From Sylmar, California, USA:
I was recently diagnosed with type 2 diabetes, and I also have Hepatitis C, in the inactive state. Since my liver tests are just a little high of normal, and after a biopsy, my doctor recommended no treatment at this time for the hepatitis.
I am currently taking Amaryl and getting pretty good control results, but I noticed that right after I eat, my blood sugar seems pretty high. As a test, I ate 1 cup of plain brown rice on an empty stomach. I took my Amaryl one-half hour before eating, as I normally do. Prior to eating, my glucose level was 85 mg/dl [4.7 mmol/L], one-half hour after eating it was 250 mg/dl [13.9 mmol/L], and then it decreased about 50 mg/dl [2.8 mmol/L] per half hour until it returned to normal (93 mg/dl [5.2 mmol/L] at two and a half hours after eating).
Are these spikes a big deal, as long as it evens out in two hours or so? Would adding Precose help reduce these spikes? If so, would taking Precose and reducing the Amaryl reduce the risk to my liver? Also, my doctor would like me to lose 40-50 pounds. I have already lost 20 pounds (I am averaging about four pounds per week, on a 1400 calorie diet.). Should I be able to reduce my medication as I lose more weight?
You raise very good questions. The first thing is that overall control is best measured by obtaining the test called a hemoglobin A1c. This test has been correlated with risk of complications from diabetes. It should be the most important test for guiding therapy. The test gives you an indication of your average control over the previous three months. If you have good hemoglobin A1c test results (less than 1% above the upper limit of normal), the need to change therapy is less. I would say that in individuals who have type 2 diabetes, such as yourself, I would even consider being more aggressive and attempt to normalize the hemoglobin A1c.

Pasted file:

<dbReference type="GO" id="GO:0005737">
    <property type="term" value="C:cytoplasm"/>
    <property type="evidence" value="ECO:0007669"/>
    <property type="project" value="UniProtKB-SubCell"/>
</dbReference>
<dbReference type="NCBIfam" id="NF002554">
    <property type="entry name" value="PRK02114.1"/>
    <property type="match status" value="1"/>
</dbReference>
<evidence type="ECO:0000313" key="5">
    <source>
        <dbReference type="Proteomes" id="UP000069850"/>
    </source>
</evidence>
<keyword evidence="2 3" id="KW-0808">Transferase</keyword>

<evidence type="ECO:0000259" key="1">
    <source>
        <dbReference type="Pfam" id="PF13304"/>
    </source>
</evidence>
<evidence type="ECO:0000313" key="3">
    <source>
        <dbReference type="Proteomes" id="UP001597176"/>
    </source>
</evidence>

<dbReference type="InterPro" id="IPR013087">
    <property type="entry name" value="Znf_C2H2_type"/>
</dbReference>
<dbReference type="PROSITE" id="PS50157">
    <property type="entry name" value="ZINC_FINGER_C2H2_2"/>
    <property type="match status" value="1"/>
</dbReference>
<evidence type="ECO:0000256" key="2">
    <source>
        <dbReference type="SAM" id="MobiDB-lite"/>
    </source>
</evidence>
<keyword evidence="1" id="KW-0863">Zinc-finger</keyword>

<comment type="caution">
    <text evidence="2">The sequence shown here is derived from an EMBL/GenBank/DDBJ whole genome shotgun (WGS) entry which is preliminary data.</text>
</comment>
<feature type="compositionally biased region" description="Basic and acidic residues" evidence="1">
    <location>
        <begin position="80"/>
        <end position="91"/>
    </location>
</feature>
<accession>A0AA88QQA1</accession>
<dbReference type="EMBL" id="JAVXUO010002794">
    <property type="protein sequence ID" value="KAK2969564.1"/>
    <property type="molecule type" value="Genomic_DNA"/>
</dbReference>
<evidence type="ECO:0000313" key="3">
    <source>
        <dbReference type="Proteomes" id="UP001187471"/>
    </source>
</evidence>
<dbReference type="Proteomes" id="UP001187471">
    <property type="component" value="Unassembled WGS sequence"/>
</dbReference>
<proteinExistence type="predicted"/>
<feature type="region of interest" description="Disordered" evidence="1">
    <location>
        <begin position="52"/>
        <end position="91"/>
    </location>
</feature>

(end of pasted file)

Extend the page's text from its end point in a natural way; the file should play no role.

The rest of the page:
The post-meal blood sugar (two hours after eating) should probably be less than 140 mg/dl [7.8 mmol/L] for good control. Finally, losing weight is appropriate since the more weight you carry, the more resistant you are to the insulin you make. If you do lose weight, it is likely you could decrease your medications for the treatment of diabetes. However, such decisions should be made in conjunction with your physician. Daily blood sugar monitoring will help in determining these management decisions.
Last Updated: Tuesday April 06, 2010 15:09:25
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